You might also like: 4 Commonly-Used Smart City Technologies

most sustainable cities, copenhill Skiing in Copenhill. Photo by: Wikimedia Commons

3. Copenhagen, Denmark

Copenhagen has multiple sustainability initiatives in place to achieve its goal of carbon neutrality by 2025. Buses are making the transition from diesel to electric, while more roads are devoted to cycling. People are getting more accustomed to cycling than driving to get around, with only 29% of households owning a car

Over two-thirds of the city’s hotels are eco-certified and provide bicycles for rentals. Each hotel has an environmental manager to ensure industry-leading sustainability standards. 

A quarter of the city’s total food sale is made up of organic produce. Even fast food options such pizzas, hot dogs, burgers, and craft beers are produced with organic ingredients here. 

One of Copenhagen’s significant landmarks, Copenhill, is an incredibly efficient energy plant that turns waste into energy that helps power houses and buildings. The facility is also covered by a year-round artificial snow slope – one of the longest in the world – for skiing and snowboarding, 

4. Madrid, Spain

Madrid’s well-publicised move to ban polluting vehicles in the urban centre is considered one of the most significant actions taken by a European city to improve air quality.

In addressing the impending threats of climate change, the city’s municipal government introduced the “Strategic Plan of Green Areas, Trees and Biodiversity of the City of Madrid”. It believes that green infrastructure investments bring benefits by expanding and restoring gardens and parks, improving diversity, and minimising air pollution through improved traffic management. Madrid is currently building a green wall around the city, as well as a 75-kilometre forest with nearly half a million new trees.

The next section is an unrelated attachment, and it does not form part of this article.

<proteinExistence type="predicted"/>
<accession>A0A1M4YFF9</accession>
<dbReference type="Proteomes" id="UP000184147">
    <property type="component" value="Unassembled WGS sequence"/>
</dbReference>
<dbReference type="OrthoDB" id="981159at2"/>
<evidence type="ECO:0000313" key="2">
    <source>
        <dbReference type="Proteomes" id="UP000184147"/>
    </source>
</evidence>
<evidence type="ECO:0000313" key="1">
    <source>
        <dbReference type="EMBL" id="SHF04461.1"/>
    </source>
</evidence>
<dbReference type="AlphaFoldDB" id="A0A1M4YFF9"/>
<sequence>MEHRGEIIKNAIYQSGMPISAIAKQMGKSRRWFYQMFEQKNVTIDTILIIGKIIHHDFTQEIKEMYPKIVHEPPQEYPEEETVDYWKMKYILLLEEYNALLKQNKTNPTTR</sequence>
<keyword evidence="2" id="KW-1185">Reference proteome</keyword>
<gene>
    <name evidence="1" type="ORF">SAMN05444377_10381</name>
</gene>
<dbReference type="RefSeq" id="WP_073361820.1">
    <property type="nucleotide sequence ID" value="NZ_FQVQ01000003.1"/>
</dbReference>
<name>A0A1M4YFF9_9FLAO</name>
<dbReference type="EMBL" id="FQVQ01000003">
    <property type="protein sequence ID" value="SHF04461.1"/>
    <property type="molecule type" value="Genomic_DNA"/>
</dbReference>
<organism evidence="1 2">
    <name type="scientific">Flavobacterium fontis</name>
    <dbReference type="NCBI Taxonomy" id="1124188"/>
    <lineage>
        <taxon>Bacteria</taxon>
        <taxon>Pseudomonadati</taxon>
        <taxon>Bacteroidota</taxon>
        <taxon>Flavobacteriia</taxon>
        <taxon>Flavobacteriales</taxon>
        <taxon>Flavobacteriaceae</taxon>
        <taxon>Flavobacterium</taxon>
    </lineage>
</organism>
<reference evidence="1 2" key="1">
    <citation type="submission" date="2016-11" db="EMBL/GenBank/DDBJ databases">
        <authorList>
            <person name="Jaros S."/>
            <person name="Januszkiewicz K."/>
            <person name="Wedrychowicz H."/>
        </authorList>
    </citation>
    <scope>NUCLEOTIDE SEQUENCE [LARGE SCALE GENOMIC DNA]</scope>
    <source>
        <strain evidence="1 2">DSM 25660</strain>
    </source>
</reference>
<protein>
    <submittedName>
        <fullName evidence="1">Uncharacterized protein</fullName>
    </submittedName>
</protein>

To meet the city’s nitrogen reduction goals this year, diesel cars have been completely banned from the city centre. This would also make the city significantly more pedestrian-friendly. While some plans to turn car lanes into pedestrian walkways and cycling lanes are in motion, the city is also introducing more green transport options and installing more docking stations for bicycles, all so that people are encouraged to leave their cars at home. If residents do not fancy riding a bike, they can still hop on Madrid’s 78 electric-powered buses.

5. Canberra, Australia

Whether it is about renewable energies, pollution levels, traffic management, affordability of property, percentage of green space, or CO2 emissions, Canberra takes the top spot among the most sustainable cities around the world.  According to Uswitch, Canberra is the most sustainable city in the world due to its reliance on renewable energy and large amounts of green space. What’s more,  87% of Canberra’s transport infrastructure is greenThe country’s capital relies heavily on the use of solar power and nearby wind farms, while having ensured that 94% of its residents have access to the internet to make it a connected city. 

Through the 2020-21 budget, the government offered a number of initiatives to support Canberra residents through the transitions. For example, zero-interest loans will be available for eligible households to finance a range of products that would reduce household emissions such as installing solar panels on rooftops, household battery storage, and efficient electric appliances. To further encourage green transport, zero-emission vehicles acquired between 24 May 2021 and 30 June 2024 will receive two years of free registration.

Canberra is the first city outside of Europe to be powered by 100% renewable energy. The territory government also aims to have a net-zero carbon emission by 2045.  

You might also like: Top 7 Smart Cities in the World and How They Do It


About the Author

Jordan Cheung

Jordan is a Volunteer Research Writer who finds much joy in writing articles on the latest business trends and topics ranging from environmental preservation, climate change, to business ethics and government policymaking. One of his major hobbies is reading The Economist on the train while he commutes between home and work. He is also one of the founding members of Calcium, a start-up charity foundation in Hong Kong.